Centuries later, Fereldans are still wary and racist about Chasind wilders. They are also terrified by accounts of some Witches of the Wilds still being active. It would seem that several apostate mages have leveraged this mystique by establishing themselves in the Wilds. These count on locals assuming that they are Witches of the Wilds and wisely running away in terror.

Unbeknownst to most, the mysterious Flemeth is still alive after all this time thanks to her great magic. She lives in a swamp hut built along the side of a forgotten ruin, whence she exerts her shadow influence on history.

The legends mention that Flemeth had many daughters over the centuries by doing unspeakable things to captured wildermen, presumably to ensure that her daughters would be mages. Yet Morrigan never met any of her sisters. One Chasind tale states that one day, before Morrigan’s birth, Flemeth hunted down all of her daughters and ate their hearts.

There are persistent rumours of one daughter of Flemeth still being alive, named Yavana . But she lives far to the North, in the Tellari swamps. It seems that Morrigan hasn’t heard these rumours yet when the Fifth Blight begins.

The Fade

The Fade is another dimension that people enter whenever they dream – or when they die. It is ever-shifting and populated by a bewildering variety of spirits. The Fade and magic also seem to be closely connected. As a random example, lyrium veins exist simultaneously in the Fade and in the material world (see our Wynne character profile for more about lyrium).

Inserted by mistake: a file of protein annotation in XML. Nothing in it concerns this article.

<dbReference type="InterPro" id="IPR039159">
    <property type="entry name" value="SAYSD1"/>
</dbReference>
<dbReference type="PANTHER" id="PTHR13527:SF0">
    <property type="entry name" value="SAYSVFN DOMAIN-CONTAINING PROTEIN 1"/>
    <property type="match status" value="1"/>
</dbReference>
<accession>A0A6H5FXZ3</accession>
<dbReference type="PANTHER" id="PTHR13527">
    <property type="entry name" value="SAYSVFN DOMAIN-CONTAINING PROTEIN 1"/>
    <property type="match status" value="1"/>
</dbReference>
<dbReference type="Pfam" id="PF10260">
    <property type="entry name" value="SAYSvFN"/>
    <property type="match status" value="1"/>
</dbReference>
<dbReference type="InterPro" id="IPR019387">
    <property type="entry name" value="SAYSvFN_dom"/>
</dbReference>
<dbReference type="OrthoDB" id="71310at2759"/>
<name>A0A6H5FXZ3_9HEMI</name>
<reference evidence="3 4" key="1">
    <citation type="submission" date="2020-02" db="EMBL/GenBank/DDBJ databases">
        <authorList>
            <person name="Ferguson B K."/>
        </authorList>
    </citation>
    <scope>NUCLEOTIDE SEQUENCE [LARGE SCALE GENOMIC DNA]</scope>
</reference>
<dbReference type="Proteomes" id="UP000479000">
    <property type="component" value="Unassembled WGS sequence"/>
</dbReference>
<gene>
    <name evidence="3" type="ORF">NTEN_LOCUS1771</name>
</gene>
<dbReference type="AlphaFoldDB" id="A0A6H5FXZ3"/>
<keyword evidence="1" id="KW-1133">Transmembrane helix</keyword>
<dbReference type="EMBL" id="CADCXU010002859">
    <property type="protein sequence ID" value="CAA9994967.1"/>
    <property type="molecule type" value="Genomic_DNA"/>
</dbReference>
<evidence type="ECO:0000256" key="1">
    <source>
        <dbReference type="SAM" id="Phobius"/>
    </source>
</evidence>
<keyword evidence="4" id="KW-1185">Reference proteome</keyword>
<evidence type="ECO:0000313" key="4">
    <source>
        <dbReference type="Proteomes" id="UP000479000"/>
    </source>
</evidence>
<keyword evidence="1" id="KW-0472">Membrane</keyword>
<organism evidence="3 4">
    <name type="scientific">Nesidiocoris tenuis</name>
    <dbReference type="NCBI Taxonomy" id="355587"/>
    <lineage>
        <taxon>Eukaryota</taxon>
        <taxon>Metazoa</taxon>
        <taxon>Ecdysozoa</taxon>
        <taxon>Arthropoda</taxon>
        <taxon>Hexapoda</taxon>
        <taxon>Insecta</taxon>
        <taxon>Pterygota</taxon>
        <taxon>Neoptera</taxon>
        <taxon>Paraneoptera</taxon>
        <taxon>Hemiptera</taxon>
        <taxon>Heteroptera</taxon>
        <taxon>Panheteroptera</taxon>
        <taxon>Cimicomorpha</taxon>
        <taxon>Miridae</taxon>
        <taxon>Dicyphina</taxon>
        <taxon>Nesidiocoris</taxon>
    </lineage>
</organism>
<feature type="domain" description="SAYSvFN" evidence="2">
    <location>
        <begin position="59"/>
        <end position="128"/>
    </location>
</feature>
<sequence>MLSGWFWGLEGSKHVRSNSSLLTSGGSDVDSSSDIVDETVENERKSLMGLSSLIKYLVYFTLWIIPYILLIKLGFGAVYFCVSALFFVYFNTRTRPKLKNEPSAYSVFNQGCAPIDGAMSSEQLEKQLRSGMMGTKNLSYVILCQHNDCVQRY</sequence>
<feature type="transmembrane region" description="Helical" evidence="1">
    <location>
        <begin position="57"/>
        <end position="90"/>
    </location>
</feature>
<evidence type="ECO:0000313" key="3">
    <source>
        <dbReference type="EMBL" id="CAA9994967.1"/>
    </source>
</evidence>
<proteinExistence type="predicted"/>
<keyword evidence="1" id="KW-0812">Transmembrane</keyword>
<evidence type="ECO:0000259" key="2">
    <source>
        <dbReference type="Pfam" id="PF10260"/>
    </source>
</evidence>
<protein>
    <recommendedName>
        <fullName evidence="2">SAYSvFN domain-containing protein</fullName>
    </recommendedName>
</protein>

It is possible to project into the Fade without being dreaming or dead. However, this is a major and costly magical undertaking. During the Fifth Blight, Morrigan’s lucid spirit thus invaded the Fade to slay a demon in single combat and break its spell over the Arl of Redcliffe.

Demon intrusions

The Fade is separated from the real world by the Veil. The Veil gets weakened by mass death, pain and misery. A weakened Veil is particularly bad, since most spirits with an interest in the material world are demons. Sufficiently powerful demons can physically manifest, but most will have to possess something to exist in the real world.

Morrigan talking

Typical examples include possessing :

  • Corpses (thus creating various forms of undead).
  • Animals (this is how one type of werewolf is created).
  • Or even shadows or trees.

Demons find it difficult to orient themselves in the real world at first. They may not understand such alien concepts as “living” and “dead”. They may even be terrified by this different reality.

The Veil is naturally weaker at night, due to all the dreaming taking place during that time.

Demon intrusions (but even worse)

Another way of piercing the Veil from within the Fade is possessing a mage. Mages are especially susceptible to spiritual invasion. A mage possessed by a Fade entity (almost always a demon) is called an “abomination” by the church, who will sic the Templars after it.